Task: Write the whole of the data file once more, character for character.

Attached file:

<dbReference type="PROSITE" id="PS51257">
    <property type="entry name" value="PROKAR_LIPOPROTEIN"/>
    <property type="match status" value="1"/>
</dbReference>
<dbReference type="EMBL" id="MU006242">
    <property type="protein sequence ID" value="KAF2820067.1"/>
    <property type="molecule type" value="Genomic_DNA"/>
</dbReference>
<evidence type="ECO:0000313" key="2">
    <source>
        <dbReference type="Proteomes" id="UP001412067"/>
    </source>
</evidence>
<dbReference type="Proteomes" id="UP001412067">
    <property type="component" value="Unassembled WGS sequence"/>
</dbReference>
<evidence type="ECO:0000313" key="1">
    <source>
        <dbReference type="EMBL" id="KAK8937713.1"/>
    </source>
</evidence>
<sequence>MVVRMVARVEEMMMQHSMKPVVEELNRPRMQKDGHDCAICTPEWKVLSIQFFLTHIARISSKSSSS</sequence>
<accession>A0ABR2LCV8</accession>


<dbReference type="PROSITE" id="PS51257">
    <property type="entry name" value="PROKAR_LIPOPROTEIN"/>
    <property type="match status" value="1"/>
</dbReference>
<dbReference type="EMBL" id="MU006242">
    <property type="protein sequence ID" value="KAF2820067.1"/>
    <property type="molecule type" value="Genomic_DNA"/>
</dbReference>
<evidence type="ECO:0000313" key="2">
    <source>
        <dbReference type="Proteomes" id="UP001412067"/>
    </source>
</evidence>
<dbReference type="Proteomes" id="UP001412067">
    <property type="component" value="Unassembled WGS sequence"/>
</dbReference>
<evidence type="ECO:0000313" key="1">
    <source>
        <dbReference type="EMBL" id="KAK8937713.1"/>
    </source>
</evidence>
<sequence>MVVRMVARVEEMMMQHSMKPVVEELNRPRMQKDGHDCAICTPEWKVLSIQFFLTHIARISSKSSSS</sequence>
<accession>A0ABR2LCV8</accession>